Including anchors, we leased over 840,000 square feet in the second quarter. At midyear 2013, our total portfolio, inclusive of anchors, was 92.8% leased, an increase of 210 basis points year-over-year. Excluding anchors, our portfolio was 89.9% leased, which represents an increase of 220 basis points since our formation, 150 basis points year-over-year and 70 basis points sequentially. As we have stated previously, our goal is to improve the portfolio's non-anchor leasing level to 93% by early 2016, however, which was previously attained by this portfolio. This means that we are already 42% of the way to our goal in just 18 months.

We also continue to make substantial progress converting temporary leases to permanent leases throughout the portfolio. The percentage of permanent leased space improved by 393 basis points, and temporary leased space decreased by 242 basis points year-over-year. We are almost halfway to achieving our targeted goal of being 86% permanently leased.

We ended the second quarter with a record inventory of over 769,000 square feet of tenants' signs, but not yet opened. Of this amount, 590,000 square feet or over 75% will occupy previously vacant space. Just to put this in perspective, our SNO represents roughly $10.3 million in incremental NOI being added to the portfolio, which we expect to come online over the next year or so.

For the quarter, initial lease spread on a suite-to-suite basis improved 8.5% as a whole, including a 40.5% increase on new leases and a 2.1% increase on renewal leases. Leasing spreads for the year-to-date increased 9.9% as a whole, up 32.4% on new leases and 3% on renewal leases.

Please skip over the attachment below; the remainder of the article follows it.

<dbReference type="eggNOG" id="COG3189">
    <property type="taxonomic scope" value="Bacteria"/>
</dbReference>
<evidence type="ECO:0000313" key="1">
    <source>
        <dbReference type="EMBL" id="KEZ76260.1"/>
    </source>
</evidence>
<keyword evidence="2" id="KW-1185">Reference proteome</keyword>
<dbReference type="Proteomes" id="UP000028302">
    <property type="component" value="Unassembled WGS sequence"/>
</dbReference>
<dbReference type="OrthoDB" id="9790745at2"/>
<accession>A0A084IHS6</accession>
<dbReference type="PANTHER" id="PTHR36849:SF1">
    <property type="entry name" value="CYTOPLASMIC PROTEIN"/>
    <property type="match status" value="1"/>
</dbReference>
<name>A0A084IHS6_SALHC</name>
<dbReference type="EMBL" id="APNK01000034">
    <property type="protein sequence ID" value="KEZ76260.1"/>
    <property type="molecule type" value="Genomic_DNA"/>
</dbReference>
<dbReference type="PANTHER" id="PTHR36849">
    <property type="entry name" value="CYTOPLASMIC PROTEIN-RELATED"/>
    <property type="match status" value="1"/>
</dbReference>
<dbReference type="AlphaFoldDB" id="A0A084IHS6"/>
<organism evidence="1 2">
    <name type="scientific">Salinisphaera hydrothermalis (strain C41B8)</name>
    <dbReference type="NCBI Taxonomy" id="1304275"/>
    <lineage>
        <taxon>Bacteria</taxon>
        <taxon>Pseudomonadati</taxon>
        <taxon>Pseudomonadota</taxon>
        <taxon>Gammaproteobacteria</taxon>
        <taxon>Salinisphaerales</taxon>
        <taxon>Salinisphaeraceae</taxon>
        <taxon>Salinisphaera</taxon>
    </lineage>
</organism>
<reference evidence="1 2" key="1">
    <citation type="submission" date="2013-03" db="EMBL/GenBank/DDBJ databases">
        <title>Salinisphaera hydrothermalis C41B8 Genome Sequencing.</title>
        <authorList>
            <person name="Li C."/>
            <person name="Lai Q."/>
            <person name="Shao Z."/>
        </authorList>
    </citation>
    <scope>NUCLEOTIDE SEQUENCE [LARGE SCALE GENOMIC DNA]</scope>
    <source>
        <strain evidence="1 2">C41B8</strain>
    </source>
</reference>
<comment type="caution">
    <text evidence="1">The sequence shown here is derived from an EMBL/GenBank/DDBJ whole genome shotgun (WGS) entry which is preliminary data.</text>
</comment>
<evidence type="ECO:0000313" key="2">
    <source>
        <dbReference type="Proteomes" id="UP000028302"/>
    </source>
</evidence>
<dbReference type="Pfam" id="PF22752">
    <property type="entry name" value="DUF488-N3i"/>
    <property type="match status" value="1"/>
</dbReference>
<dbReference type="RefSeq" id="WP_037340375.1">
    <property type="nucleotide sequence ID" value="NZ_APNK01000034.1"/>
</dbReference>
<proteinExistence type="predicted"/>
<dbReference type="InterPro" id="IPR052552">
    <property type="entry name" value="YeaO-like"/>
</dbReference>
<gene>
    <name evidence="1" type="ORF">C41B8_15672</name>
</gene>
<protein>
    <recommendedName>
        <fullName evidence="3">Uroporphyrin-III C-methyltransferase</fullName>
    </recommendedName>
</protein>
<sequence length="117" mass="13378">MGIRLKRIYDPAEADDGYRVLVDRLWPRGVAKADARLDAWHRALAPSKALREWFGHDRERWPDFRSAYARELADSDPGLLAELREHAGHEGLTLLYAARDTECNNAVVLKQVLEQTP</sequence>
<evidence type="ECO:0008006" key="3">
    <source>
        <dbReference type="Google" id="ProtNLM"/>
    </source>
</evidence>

Our portfolio of sales increased to $297 per square foot, up 1.3% on a comparable basis. At the end of the second quarter, our occupancy cost ratio per tenants under 10,000 square feet was 12.4%, a reduction from 12.7%, which we reported in the second quarter last year.

We continue to see solid demand across our portfolio and our markets from both larger sized and inline tenants. As you know, the addition of big-box retailers is a key focus for Rouse, both in terms of reconfiguring and leasing excess inline space and increasing the frequency and duration of shopping trips to our malls.

During the second quarter, we executed 221,000 square feet of leases over 10,000 square feet. For the year-to-date, we are running significantly ahead of last year's pace, having already executed 462,000 square feet of large-format tenants. We are extremely encouraged with our continuing leasing momentum, which can clearly be seen both -- in terms of both inline and box leasing categories.

A few highlights in the quarter include the releasing of the second of 2 Sears' anchor boxes that became vacant in the first quarter of 2013 for the state-of-the-art 50,000-square-foot Regal Cinema at our Three Rivers Mall at Kelso, Washington. We also announced the addition of a 35,000 square foot Forever 21 at Pierre Bossier Mall. As Forever 21 is only opening in a handful of new markets in the U.S. this year, the completion of this transaction is a testament to the quality of our middle-market mall, the effectiveness of the cosmetic renovation we recently finished and to the energy level of our leasing teams.

Turning now to our capital projects. We continue to implement our strategic and cosmetic capital improvement plan. We are beginning to see the impact of our improvement from the physical quality, customer experience and retailer offerings throughout our portfolio.

In the second quarter, we commenced an $8.3 million strategic repositioning project at Bayshore Mall, our 620,000 square foot mall in Eureka, California. We executed leases with T.J. Maxx, ULTA Beauty and The Sports Authority, and expect to achieve a yield between 10% and 11% on this capital investment. We will be simultaneously completing a number of cosmetic enhancements to the mall as well, including a new tile floor, soft seating, new common area amenities and upgraded interior lighting.

During the quarter, we also commenced a $15 million strategic capital project at Lansing Mall, which includes the addition of a 50,000 square foot Regal Cinema and a number of new high-volume [indiscernible] restaurant tenants. This project is expected to achieve a yield of 9% to 10% on our investments.